in his palm. He flicked a lighter below it and soon a vapor
smelling like boiled milk rose from the foil. Alessandro told
them that the Chemical would open their minds to the spir-
itual. They took turns. Jared quickly felt the explosive onset,
mostly a head rush. The high is shorter than for heroin, one
to two hours instead of half a day. The flushing in his face
was so intense it was almost painful. He held his hands to
his cheeks and rushed to the bathroom and drenched his face
in ice water. He felt a shortness of breath as if he had been
running; his vision blurred and his skin tingled as if he were
being touched all over by a beautiful woman. He tried to pee
but couldn’t. He leaned over the toilet and threw up. All of
it felt pleasant. Everyone lay about the couches and floor on
pillows. Alessandro took pictures of them in various stages of
somnolence with the Leica SLR he always carried with him.
Alessandro attended art school summers, and took stunning
photographs. Later that day, Jared played the keyboards, and
guitar. Aaron played guitar, and Alex played the violin. There
was a drummer and vocalist as well. Like the Romantics, they
championed an alternative culture, criticizing frenzied pace of
learning in the American public school system. Yet they em-
braced technology wholeheartedly, and went to coding camp.
Their faces reflected the beatific visions they had experienced
and the sense that they were a special breed put on this earth
to make life better for everyone.

After their arrest, Jared volunteered to go to jail for a
month at the advice of his attorney so the judge would treat
him less harshly. The maximum prison sentence for this type of
hate crime was five years. Jared had to withdraw from college
the first week of school. We made haste to set up plans to have



both boys attend separate residential rehab programs when
Jared was released from jail. They weren’t going to stop using
on their own. We heard the recidivism was high.

His jailors assigned Jared to the violent crimes unit, and
placed him in a cell with a man who torched a man’s face in a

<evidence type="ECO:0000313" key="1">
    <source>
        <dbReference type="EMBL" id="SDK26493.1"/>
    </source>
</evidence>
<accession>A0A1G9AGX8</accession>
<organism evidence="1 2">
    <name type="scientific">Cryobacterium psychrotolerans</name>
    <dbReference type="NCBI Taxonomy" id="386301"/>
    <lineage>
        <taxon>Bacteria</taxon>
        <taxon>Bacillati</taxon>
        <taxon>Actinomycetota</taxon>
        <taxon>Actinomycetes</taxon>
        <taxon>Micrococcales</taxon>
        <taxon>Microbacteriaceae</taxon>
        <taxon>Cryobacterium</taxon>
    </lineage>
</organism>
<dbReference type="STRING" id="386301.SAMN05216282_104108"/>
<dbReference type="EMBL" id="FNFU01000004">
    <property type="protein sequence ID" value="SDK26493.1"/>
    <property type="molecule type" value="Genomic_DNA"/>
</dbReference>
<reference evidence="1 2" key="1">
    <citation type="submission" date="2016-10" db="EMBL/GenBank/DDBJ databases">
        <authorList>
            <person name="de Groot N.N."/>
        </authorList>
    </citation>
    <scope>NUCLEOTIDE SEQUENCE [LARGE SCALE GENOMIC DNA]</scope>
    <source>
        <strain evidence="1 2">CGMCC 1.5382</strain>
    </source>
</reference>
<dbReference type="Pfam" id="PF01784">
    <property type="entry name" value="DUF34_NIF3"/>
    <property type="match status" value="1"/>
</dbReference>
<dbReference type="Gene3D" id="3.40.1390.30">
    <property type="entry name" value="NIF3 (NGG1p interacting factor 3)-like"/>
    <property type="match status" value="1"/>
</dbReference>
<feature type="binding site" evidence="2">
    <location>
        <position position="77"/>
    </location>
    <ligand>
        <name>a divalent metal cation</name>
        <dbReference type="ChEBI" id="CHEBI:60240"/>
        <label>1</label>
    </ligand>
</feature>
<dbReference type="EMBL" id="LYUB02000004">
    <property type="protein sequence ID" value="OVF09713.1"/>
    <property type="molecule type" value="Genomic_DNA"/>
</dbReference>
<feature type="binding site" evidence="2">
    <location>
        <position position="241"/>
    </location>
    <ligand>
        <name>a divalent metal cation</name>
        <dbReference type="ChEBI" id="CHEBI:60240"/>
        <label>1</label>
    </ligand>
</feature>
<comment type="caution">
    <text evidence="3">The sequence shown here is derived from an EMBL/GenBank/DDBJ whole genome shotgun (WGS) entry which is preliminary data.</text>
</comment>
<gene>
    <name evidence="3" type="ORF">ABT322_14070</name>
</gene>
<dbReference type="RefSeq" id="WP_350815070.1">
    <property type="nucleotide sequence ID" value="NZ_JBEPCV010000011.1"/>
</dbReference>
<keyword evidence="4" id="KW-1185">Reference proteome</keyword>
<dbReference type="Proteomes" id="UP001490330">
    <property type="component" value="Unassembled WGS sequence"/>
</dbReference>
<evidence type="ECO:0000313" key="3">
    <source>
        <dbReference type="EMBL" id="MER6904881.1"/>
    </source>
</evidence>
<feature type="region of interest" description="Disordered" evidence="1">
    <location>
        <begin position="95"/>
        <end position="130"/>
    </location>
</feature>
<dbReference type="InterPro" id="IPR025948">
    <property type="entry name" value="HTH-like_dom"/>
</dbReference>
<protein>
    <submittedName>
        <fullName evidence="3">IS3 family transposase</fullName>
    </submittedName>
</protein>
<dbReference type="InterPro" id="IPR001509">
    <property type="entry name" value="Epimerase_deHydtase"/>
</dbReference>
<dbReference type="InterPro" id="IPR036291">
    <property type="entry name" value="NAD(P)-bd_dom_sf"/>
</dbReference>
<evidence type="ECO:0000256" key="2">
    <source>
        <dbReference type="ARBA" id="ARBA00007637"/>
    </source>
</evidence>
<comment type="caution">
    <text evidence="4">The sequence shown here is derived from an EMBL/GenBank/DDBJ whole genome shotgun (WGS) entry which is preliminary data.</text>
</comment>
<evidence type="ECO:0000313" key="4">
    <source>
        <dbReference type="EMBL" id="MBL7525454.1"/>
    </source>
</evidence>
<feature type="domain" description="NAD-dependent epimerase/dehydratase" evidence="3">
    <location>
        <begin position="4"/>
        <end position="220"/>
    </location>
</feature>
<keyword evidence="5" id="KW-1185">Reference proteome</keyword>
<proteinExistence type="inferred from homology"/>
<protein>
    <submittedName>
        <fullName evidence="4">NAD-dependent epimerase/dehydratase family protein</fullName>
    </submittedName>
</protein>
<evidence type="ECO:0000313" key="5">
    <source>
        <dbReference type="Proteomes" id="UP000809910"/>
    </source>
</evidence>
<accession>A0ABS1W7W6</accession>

home burglary. I was in shock that Jared, never one to start a
fight, was sharing a cell with this guy. Jared told me on one of
my weekly visits that the cellmate kept making jokes about gay
sex. Thankfully, the judge only added another two weeks of
jail, along with the maximum sentence for community service.
Thereafter he would have four to five years of community service
to complete, roughly 20 hours a week of mind-numbing grunt
work. He would have to delay college and getting his degree.

I understood the sense they had of being special, of having
new insight. Nor could I criticize them for trying this drug. I
couldn’t say well, why didn’t you look it up first on the internet
before trying it? I knew what it was like to be at a party with
friends you knew all your life and be presented with a drug
you’d never heard of. Back in the day, my boyfriend’s word was
good enough for me.

Now that they had been outed, we discussed the drug
scene. Aaron read Aldous Huxley’s The Doors of Perception, and
said he felt fentanyl would turn out to be as defining an experi-
ence for his generation as hallucinogens were for mine. I went
to university in Berkeley, California, where even now the spirit
of the ‘60s is still very much alive, albeit muted. When I was
there, in the 70s, the vibe was still a blatant Lucy in the Sky
with Diamonds. In a 2006 report in Wired magazine, many
early computer pioneers were said to have been users of LSD.
Steve Jobs described his own LSD experience as “one of the
two or three most important things” he had done in his life.
But no one I knew was doing opioids. The drugs out today are


Adelaide Literary Award 2019

a lot more potent than what I had access too when I was their
age, and I had no idea how much things have changed. The
night of Jared’s arrest, I was in for a shock.

After Aaron had been in rehab for several months, and away
from the drug, I asked if he could find happiness without it. “I’m
not mad at Jared anymore about what happened,” he said, his
face earnest. “I love my life now. I have purpose. I love the people
I’m meeting, really great people. And I’m writing like crazy. I’m
working on a screenplay. It’s going to happen for me, man.”

But the beatific visions that happened in the beginning
lost their sparkle. Already he experienced the psychosis, and
the anger, and knew that if he continued, it would eat at his
mental capabilities in a monstrous way. It was the dreams that
captivated him, he felt cheated without the dreams. I told him
that Jorge Luis Borges says that modeling dreams is more dif-
ficult than weaving a rope out of sand.

Many of their classmates went to rehab as well. The result: ten
deaths from overdose over a handful of years. But you won’t
hear about it, these families don’t talk to the media. Addic-
tion to opioids may have halted in my community after these
deaths—that’s the scuttlebutt on the street—but nationally it’s